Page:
Marc Rentzer:I was taking audio engineering classes but wasn’t doing too well with it…to the point that Jim Fourniadis and Dan from Vital were helping me with all my homework. Letch Patrol already had a vehicle we called the Letchmobile but John had started doing van jobs, casually at first, but then he realized there was a gold mine in this business so I decided making money was better than doing homework. He and I went out to New Jersey and bought a van, got business cards and pledged, just like with Letch Patrol, we would be the best. We undercharged other van drivers and we NEVER SAID NO no matter what time of day or what kind of job it was. Because we knew a lot of people, the business blew up right away. Louise from CBGBs gave me her Rolodex, can you believe that? We had phone numbers of bands and musicians who had just changed their number that day and I was already calling them and they’re asking me, “how the hell did you get this number?”. Both Hilly and Louise supported us and wanted us to succeed and that just shows you what kind of great people they were and what a fantastic community it was. I get emotional talking about it sometimes. We hadn’t been at it that long when Vinny, from Vinny’s Vans, a well-known guy in the cartage business walked up to me and said “You Guys Win”. We took all of his clients and we ended up getting thrown out of the original VITAL space because we were so successful and would come back from jobs throwing cash all over the place. I had to get a bank account because we were making so much money. Then we moved to the loft and then you came along and things really took off then. I can’t believe how busy it got. Working for all of those musicians you wrote about in the first installment was as great an experience as anyone could have. I knew as it was happening how lucky we all were.  Jon Paris — I went on tour with him and George Thorogood and everywhere we went people treated Jon like GOD because he had played with Johnny Winter AND because he is just such a super nice guy. They dressed me up as the Angel of Death for the Halloween show of that tour. I was backstage at a Robert Gordon show and there was this psycho there that everyone had to watch out for because he would wig and beat people up. So he fixed on me and started walking across the room toward me and Robert saw this happening and just cut the guy off. I felt like he saved my life and you know, if Robert Gordon said something, people listened. He just had that kind of vibe. We were the first van service that would go up to the middle of Harlem to pick up Jean-Paul Bourelly and his band and he ALWAYS hooked us up by giving us extra money. We had to charge more because it took a long time to go all the way up there to get them. It didn’t have anything to do with being in Harlem, it was all about the time factor. We had lots of bands that needed picked up so we had to be able to get to people, get them to their gig and go get someone else right away. Once Jean-Paul understood our situation we were best buds and what a player too! I remember when we all went and saw him play at CBGBs and I said afterwards it was like watching Hendrix. Of course I learned so much from Chris Spedding because he was around all of the time and I still use stuff he showed me back then in my playing today! We worked hard, but by being there and doing what we did, I had some of the best guitar teachers and influences right in front of me on a constant basis. When you think about it, how many people have that kind of opportunity?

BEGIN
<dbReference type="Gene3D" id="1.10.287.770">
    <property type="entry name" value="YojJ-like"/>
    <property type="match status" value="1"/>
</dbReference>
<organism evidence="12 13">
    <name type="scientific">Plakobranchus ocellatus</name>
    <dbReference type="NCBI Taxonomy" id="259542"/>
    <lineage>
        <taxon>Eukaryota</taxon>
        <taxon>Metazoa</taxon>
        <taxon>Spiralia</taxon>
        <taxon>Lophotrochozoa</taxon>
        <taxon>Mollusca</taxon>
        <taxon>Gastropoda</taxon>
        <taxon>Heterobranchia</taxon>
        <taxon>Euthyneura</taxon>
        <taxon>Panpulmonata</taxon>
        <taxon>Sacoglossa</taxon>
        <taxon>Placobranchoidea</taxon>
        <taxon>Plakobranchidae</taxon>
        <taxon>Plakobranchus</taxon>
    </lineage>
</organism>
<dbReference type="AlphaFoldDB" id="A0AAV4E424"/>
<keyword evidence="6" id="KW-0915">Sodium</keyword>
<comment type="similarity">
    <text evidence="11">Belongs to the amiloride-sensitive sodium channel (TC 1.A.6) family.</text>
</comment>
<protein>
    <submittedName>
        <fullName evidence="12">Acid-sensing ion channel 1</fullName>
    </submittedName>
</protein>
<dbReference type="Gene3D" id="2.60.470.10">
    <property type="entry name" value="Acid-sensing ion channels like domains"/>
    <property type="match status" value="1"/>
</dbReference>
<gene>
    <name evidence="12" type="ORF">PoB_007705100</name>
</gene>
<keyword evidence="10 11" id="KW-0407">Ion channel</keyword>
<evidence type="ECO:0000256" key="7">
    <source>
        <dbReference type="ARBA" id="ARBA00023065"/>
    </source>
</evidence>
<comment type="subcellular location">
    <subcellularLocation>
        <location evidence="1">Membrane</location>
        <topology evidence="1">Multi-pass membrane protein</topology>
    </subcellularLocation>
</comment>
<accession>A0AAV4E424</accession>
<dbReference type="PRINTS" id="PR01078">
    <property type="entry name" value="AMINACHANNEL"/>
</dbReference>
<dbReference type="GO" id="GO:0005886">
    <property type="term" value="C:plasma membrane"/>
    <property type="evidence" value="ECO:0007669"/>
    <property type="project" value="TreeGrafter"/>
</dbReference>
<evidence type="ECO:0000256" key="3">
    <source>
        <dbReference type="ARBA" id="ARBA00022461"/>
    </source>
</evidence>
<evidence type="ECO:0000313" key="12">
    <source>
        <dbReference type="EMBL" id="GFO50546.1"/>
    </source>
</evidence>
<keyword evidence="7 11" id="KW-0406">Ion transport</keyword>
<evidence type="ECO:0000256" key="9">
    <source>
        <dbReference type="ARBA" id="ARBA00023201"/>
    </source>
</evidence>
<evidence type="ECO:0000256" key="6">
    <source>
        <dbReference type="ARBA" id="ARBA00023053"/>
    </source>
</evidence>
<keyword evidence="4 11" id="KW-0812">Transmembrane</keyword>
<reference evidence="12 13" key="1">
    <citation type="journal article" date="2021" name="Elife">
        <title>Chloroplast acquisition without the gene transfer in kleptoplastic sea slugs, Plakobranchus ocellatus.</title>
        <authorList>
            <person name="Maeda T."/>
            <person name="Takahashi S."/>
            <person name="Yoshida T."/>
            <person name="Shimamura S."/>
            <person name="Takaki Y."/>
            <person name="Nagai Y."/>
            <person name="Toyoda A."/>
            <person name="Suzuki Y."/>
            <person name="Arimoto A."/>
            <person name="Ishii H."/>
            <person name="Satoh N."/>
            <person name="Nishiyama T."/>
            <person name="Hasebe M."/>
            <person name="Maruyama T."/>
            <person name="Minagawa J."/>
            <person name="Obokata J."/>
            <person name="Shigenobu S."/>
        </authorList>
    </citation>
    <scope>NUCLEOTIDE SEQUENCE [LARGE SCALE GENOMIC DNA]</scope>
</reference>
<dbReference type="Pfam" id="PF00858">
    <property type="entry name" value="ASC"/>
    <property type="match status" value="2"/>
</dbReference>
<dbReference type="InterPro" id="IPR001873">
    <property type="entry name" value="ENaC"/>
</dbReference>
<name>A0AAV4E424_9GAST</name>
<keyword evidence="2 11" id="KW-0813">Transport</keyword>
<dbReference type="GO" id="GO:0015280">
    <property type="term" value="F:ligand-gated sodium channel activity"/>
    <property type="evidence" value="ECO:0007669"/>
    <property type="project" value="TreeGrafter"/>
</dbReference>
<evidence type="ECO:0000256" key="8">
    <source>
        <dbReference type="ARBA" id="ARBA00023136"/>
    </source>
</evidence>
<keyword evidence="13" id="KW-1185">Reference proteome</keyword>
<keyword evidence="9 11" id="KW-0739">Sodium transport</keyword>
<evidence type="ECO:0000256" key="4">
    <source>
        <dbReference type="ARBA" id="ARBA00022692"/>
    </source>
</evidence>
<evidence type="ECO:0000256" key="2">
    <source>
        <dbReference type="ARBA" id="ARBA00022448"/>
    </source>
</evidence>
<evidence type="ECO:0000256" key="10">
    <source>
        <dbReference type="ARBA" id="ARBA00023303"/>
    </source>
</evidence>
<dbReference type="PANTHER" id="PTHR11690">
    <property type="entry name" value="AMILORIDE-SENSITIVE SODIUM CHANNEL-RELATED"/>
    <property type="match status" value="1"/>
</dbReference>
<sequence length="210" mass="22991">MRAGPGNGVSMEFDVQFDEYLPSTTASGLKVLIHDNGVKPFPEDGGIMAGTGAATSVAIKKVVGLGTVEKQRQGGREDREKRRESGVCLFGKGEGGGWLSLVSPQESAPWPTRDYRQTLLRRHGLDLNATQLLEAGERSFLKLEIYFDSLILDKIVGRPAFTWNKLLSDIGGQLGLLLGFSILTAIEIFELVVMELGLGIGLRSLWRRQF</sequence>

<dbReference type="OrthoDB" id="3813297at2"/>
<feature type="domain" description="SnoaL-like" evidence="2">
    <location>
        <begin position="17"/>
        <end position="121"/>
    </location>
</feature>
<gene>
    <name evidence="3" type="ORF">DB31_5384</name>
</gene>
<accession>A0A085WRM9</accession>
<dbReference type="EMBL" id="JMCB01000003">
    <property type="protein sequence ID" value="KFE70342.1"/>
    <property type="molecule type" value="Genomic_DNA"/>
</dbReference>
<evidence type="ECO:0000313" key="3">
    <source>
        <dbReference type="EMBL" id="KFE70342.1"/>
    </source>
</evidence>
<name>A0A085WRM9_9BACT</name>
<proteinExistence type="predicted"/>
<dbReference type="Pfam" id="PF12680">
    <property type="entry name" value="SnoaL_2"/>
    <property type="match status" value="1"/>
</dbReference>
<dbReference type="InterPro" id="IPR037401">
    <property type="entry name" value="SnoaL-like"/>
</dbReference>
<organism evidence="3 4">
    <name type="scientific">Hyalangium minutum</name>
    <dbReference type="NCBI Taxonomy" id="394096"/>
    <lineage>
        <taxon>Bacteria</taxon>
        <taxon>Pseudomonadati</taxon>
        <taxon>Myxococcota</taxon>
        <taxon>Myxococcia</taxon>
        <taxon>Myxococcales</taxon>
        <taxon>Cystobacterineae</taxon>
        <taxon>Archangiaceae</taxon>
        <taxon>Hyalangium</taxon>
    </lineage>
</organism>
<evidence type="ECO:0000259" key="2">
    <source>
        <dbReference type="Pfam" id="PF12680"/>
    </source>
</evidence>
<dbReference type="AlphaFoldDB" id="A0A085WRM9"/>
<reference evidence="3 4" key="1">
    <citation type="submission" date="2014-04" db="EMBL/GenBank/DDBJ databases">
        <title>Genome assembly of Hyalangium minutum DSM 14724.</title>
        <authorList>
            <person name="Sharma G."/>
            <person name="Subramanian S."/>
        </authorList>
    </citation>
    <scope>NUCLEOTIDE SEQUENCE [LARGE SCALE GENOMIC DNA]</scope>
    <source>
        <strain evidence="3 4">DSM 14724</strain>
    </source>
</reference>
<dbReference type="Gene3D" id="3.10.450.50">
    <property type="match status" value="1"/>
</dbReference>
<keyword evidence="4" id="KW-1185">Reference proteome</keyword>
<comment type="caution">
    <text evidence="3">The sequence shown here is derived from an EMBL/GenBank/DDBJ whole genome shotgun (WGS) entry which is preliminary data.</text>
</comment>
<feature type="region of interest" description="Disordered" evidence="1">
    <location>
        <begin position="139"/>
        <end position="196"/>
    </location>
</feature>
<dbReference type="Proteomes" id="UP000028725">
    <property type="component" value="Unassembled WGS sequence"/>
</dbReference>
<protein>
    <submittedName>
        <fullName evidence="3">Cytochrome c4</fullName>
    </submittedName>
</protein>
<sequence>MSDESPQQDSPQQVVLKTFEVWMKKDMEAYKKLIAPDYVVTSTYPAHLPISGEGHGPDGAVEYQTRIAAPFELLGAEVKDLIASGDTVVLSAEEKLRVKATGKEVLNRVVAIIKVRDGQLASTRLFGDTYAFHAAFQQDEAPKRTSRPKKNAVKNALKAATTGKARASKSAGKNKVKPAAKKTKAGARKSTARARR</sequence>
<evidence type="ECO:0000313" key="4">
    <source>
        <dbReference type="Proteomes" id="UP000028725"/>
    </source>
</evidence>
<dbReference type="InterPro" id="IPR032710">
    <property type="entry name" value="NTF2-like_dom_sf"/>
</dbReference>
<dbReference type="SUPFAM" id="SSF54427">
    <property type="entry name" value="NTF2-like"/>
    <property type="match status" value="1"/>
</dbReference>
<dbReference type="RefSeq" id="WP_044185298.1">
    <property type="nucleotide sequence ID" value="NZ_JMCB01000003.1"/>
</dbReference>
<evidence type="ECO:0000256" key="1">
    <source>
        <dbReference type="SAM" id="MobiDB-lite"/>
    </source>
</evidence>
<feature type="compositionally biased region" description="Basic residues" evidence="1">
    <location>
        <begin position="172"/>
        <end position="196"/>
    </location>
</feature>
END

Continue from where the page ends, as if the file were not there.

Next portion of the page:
Chicken John (guitarist/bass Letch Patrol):..My favorite moving job was the very first one. Someone gave me $150 to move their stuff. It was the most freeing feeling I ever had in my life. I remember every moment of that job. I was young. Strong. I shaved. Cleaned the van and then moved a lady’s apartment. Ate at DoJo afterward. Amazing.